5 research outputs found

    Forging process control: Influence of key parameters variation on product specifications deviations

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    Process control in forging industry is essential to ensure a better quality of the product with a lower cost at the end of the manufacturing process. To control the process, a number of key parameters must be monitored to prevent product or forging plan deviations. This paper will illustrate how a variation in a process parameter can create product specifications deviations and how key parameters influence product final state. The illustration work is done on a part obtained via hot forging. An analysis is made on product parameters such as geometry, by varying the key process parameter values previously determined from a created methodology. This later is represented as a decision support system that connects product specifications (geometry, absence of defects…) or other forging specifications (tool wear, involved energy...) to the process parameters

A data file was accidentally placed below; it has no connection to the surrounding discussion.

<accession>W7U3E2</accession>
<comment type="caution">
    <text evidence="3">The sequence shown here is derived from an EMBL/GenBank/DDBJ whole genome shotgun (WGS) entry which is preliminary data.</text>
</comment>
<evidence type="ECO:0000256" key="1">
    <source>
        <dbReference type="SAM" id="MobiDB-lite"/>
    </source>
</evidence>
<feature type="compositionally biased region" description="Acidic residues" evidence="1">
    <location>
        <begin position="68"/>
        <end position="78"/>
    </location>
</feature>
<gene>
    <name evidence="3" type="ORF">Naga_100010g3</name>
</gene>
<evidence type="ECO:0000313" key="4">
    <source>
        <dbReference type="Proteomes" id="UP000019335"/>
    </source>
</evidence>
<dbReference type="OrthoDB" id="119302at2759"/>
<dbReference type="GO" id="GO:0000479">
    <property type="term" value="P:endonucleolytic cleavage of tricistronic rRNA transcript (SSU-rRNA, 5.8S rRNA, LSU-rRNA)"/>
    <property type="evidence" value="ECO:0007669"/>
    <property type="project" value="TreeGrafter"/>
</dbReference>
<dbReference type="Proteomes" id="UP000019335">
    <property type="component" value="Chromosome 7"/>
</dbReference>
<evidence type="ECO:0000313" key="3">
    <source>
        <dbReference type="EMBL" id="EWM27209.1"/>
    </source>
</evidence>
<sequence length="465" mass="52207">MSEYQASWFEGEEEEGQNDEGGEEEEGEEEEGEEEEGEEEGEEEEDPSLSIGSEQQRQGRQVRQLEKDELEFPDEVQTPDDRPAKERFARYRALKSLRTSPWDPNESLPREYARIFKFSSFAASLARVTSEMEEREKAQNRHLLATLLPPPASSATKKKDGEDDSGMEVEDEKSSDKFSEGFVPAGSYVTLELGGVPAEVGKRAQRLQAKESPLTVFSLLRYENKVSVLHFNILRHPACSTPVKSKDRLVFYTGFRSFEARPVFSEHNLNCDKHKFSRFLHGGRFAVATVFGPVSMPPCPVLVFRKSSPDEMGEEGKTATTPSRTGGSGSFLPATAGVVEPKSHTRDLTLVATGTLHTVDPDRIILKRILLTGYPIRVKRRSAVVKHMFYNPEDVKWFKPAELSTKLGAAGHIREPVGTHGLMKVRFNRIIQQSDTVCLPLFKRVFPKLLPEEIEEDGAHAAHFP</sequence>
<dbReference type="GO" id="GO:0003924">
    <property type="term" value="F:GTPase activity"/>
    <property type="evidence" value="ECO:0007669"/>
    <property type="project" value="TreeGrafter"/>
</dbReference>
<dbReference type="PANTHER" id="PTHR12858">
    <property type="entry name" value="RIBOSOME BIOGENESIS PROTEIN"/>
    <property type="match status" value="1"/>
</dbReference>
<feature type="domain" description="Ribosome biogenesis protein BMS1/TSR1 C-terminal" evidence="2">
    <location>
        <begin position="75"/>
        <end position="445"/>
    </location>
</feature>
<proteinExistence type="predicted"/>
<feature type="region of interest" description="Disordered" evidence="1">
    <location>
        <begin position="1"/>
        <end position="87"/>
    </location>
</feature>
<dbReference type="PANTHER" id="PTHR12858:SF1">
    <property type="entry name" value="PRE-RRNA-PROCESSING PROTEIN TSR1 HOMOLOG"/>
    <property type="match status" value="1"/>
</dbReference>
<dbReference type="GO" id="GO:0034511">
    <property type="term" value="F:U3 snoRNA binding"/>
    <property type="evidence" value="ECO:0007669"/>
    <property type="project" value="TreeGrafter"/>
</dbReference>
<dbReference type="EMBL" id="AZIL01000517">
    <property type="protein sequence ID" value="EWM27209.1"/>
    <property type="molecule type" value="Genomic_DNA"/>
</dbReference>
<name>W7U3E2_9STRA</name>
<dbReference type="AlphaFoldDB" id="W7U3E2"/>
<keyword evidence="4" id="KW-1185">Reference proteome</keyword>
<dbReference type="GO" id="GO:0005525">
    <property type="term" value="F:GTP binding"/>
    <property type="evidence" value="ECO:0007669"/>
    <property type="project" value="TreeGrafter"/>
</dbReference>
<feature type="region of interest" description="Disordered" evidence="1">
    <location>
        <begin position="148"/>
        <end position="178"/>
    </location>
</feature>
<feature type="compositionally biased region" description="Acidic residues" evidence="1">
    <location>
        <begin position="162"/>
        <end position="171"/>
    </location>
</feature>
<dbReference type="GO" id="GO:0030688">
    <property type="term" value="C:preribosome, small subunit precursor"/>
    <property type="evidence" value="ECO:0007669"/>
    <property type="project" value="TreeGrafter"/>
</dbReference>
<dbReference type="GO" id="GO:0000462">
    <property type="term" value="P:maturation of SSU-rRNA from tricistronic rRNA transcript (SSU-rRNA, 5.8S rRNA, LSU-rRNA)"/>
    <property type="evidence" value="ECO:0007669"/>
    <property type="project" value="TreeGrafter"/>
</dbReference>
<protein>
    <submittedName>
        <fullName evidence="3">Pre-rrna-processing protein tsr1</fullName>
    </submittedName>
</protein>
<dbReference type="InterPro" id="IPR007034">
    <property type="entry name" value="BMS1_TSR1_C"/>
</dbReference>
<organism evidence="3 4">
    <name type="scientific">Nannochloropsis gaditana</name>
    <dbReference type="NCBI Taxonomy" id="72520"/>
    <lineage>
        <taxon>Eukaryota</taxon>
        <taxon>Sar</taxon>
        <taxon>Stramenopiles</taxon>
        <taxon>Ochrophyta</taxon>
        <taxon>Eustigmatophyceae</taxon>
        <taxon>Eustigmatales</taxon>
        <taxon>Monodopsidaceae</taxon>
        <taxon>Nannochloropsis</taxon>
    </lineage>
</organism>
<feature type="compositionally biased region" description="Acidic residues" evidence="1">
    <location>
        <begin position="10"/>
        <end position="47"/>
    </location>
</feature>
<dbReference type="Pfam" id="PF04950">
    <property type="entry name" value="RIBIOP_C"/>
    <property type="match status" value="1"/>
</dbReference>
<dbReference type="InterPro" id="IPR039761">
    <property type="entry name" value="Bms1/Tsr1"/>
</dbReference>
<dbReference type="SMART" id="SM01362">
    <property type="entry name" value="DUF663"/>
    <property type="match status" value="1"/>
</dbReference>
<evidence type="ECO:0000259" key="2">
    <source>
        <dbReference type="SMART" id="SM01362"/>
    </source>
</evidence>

A generic methodology to improve the control of forging process parameters

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    One of the common problems in forging processes is the lack of key process parameters control, as well as their identification. Certain controlled parameters exist, such as temperature or stroke length, which are usually identified and controlled through a systematic approach. Their selection depends particularly on the part to produce or on customer’s constraints, rather than a rational approach. In this paper, a methodology is proposed to select the key process parameters. There are some methodologies which already exist, such as the DMAIC, which are used to determine the control parameters and their influences on the desired specifications. However, this approach has certain drawbacks. For example, the key parameters are selected by experts, which makes each case study time consuming. The aim is to develop a generic methodology to improve the manufacturing process in the forging industry. The methodology is represented as a decision support system that connects product specifications (geometry, absence of defects…) or other forging specifications (tool wear, involved energy...) to the process parameters. The latter will be able to define the key parameters, their values and their appropriate way of control. These links will be setup using the empirical rules and physical laws

    Développement d’un jumeau numérique pour le pilotage en énergie d’une opération de forgeage